Facebook to create 10,000 jobs as it starts to build a ‘metaverse’

The social networking giant has confirmed that many of the new roles will be in Ireland

Facebook employs 6,000 people in Ireland. Stock image

Gareth Lambe

thumbnail: Facebook employs 6,000 people in Ireland. Stock image
thumbnail: Gareth Lambe
Adrian Weckler

Facebook is to create 10,000 jobs across Ireland and Europe as it starts to build a new online virtual ‘metaverse’ where people can work, trade and be entertained.

The move will add to the 6,000 people the company already employs in Dublin, Meath and Cork.

Facebook says the metaverse will be “a new phase of interconnected virtual experiences using technologies like virtual and augmented reality”.

The social networking giant, which owns Facebook, Instagram, WhatsApp and Oculus, plans to build new online systems for people to meet and work virtually, as well as spending time playing games. It has already launched an online office meeting rooms platform for people using virtual reality headsets.

“Today’s announcement is a commitment to grow in Ireland and across Europe and in our long-term investment in European talent to help build the metaverse,” said Gareth Lambe, head of Facebook ­Ireland.

“Facebook is at the start of a journey to help build the next computing platform. Facebook Ireland has played an important role in our company’s growth and success to date.”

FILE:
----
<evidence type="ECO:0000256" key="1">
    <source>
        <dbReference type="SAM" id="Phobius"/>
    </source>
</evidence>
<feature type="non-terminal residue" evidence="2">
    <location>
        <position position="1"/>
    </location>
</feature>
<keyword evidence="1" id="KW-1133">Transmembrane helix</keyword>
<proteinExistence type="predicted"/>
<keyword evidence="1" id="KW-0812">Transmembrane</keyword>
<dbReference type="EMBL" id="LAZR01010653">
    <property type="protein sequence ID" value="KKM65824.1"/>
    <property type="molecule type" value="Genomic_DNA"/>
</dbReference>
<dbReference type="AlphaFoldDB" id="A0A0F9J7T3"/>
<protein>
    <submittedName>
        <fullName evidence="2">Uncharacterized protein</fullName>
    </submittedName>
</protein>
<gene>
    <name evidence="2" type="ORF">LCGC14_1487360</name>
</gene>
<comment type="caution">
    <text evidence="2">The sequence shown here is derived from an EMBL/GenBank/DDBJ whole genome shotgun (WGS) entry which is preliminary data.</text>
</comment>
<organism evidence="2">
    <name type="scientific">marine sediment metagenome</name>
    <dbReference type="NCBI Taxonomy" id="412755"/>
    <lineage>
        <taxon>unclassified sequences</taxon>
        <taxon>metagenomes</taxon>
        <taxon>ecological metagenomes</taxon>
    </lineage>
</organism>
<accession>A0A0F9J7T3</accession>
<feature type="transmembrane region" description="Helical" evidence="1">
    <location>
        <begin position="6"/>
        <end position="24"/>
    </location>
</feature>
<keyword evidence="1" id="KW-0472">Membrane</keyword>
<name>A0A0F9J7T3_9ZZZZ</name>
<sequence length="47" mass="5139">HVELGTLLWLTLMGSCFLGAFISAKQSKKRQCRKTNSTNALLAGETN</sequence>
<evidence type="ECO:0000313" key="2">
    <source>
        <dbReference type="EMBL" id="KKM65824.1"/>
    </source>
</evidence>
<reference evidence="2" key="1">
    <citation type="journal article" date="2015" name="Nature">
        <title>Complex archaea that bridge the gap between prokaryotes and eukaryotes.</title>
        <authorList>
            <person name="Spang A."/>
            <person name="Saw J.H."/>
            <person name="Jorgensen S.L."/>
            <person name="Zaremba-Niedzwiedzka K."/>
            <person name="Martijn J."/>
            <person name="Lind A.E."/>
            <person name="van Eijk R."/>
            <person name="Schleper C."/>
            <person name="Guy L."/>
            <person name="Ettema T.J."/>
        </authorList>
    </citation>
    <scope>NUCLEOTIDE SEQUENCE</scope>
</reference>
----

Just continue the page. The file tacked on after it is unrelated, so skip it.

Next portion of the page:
Facebook employs 6,000 people across multiple Irish locations, including its international headquarters in Dublin, its data centre in Meath and its ‘Reality Lab’ office in Cork. The company is developing a giant new headquarters building in Dublin’s Ballsbridge.

The newly announced jobs, which will be in areas such as engineering, and product and business functions, will be “a mixture of in-office and remote”, according to the company. They are aimed at “opening up opportunities in Ireland and in new locations across the EU” and will be created in the next five years, the company says.

Facebook previously announced that most employees can opt to work full-time remotely from a number of European countries, if their job allows them to do so. The same policy will apply to these new jobs, according to the company.

“We have long believed that European talent is world-leading, which is why we have invested in it so heavily over the years, from funding grants at the Technical University of Munich to opening our first major European AI research lab and Fair accelerator programme in France, and Facebook Reality Labs office in Cork,” said Nick Clegg, the company’s vice-president of global affairs and former deputy British prime minister.

“Beyond emerging tech talent, the EU also has an important role to play in shaping the new rules of the internet. European policymakers are leading the way in helping to embed European values like free expression, privacy, transparency and the rights of individuals into the day-to-day workings of the internet.

“We hope to see the completion of the Digital Single Market to support Europe’s existing advantages, as well as stability on international data flows which are essential to a flourishing digital economy.”